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Is there an accepted axiomatic approach to general relativity?

I am reading Steven Weinberg's book Gravitation and Cosmology. He makes a big deal out of the equivalence principle and showed a bunch of deductions you can make based on it. This surprised me since ...
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2answers
274 views

Is there any way to justify or derive the form of the Lorentz force from relativity theory?

Lorentz force is in this form: $$\vec{F}=q[\vec{E}+\vec{u}\times\vec{B}]$$ As we know, it is Lorentz-invariant. Is there any way to justify or derive its form from relativity theory?
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1answer
873 views

How to check if a tensor transform a tensor?

Suppose $A^{\mu_1 \cdots \mu_n}_{\nu_{n+1}\cdots \nu_m}$ is a tensor. That means it transforms a tensor. How do I show that it transforms as a tensor? How do I see that $\cos (A^{\mu_1 \cdots \mu_n}_{\...
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4answers
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Covariant derivative for spinor fields

scalars (spin-0) derivatives is expressed as: $$\nabla_{i} \phi = \frac{\partial \phi}{ \partial x_{i}}.$$ vector (spin-1) derivatives are expressed as: $$\nabla_{i} V^{k} = \frac{\partial V^{k}}{ \...
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4answers
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Is partial derivative a vector or dual vector?

The textbook(Introduction to the Classical Theory of Particles and Fields, by Boris Kosyakov) defines a hypersurface by $$F(x)~=~c,$$ where $F\in C^\infty[\mathbb M_4,\mathbb R]$. Differentiating ...
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1answer
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Is spacetime symmetry a gauge symmetry?

In previous questions of mine here and here it was established that Special Relativity, as a special case of General Relativity, can be considered as the theory of a (smooth) Lorentz manifold $(M,g)$ ...
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1answer
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Levi Civita covariance and contravariance

I read some older posts about this question, but I don't know if I'm getting it. I'm working with a Lagrangian involving some Levi Civita symbols, and when I calculate a term containing $\epsilon^{ijk}...
3
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2answers
409 views

Momentum vector transformation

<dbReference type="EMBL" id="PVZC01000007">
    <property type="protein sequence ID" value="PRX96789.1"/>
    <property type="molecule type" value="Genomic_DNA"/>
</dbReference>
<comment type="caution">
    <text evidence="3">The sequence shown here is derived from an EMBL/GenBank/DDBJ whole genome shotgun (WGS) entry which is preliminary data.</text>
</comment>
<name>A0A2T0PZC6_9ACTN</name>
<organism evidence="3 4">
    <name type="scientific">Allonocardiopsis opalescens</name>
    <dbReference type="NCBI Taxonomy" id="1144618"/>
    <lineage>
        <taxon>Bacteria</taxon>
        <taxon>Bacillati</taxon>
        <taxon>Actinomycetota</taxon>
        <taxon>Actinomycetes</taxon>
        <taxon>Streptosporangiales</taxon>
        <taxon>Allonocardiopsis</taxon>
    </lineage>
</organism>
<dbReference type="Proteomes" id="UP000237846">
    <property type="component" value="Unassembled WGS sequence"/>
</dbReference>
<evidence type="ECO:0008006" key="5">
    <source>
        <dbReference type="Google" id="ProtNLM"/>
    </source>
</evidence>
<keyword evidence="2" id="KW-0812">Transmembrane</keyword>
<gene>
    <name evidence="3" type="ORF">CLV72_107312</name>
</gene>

I am confused about the way momentum vector transforms in the following case: $$q_k \to q_k'= q_k + \epsilon f_k(q)$$ The Jacobian is thus $\Lambda_{ij} = \frac{\partial q'_i}{\partial q_j} \approx \...
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0answers
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composition of space expansion and movement as a gauge invariance

suppose i have a space-time where we have one point-like object* which we will call movement space probe or $\mathbf{M}_{A}$ for short, and it will be moving with constant velocity $V^A_{\mu}$ in ...
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5answers
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Why do we need coordinate-free descriptions?

I was reading a book on differential geometry in which it said that a problem early physicists such as Einstein faced was coordinates and they realized that physics does not obey man's coordinate ...
8
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2answers
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Coordinate Transformation of Scalar Fields in QFT

By definition scalar fields are independent of coordinate system, thus I would expect a scalar field $\psi [x]$ would not change under the transformation $x^\mu \to x^\mu + \epsilon^\mu $. Correct? ...
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5answers
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What problems with Electromagnetism led Einstein to the Special Theory of Relativity?

I have often heard it said that several problems in the theory of electromagnetism as described by Maxwell's equations led Einstein to his theory of Special Relativity. What exactly were these ...
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5answers
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Gradient is covariant or contravariant?

I read somewhere people write gradient in covariant form because of their proposes. I think gradient expanded in covariant basis $i$, $j$, $k$, so by invariance nature of vectors, component of ...
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5answers
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Gradient, divergence and curl with covariant derivatives

I am trying to do exercise 3.2 of Sean Carroll's Spacetime and geometry. I have to calculate the formulas for the gradient, the divergence and the curl of a vector field using covariant derivatives. ...
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4answers
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Inconsistency with partial derivatives as basis vectors?

I have been trying to convince myself that it is consistent to replace basis vectors $\hat{e}_\mu$ with partial derivatives $\partial_\mu$. After some thought, I came to the conclusion that the basis ...
7
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1answer
254 views

Is the distinction between covariant and contravariant objects purely for the convenience of mathematical manipulation?

Two kinds of indices, covariant and contravariant, are introduced in special relativity. This, as far as I understand, is solely for mathematical luxury, i.e. write expressions in a concise, self-...
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7answers
539 views

How can a set of components fail to make up a vector?

Many books in Physics insist to define vectors are objects with components with the property that the components transform in a proper way under a change of coordinates. Now, in mathematics, on the ...
7
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1answer
232 views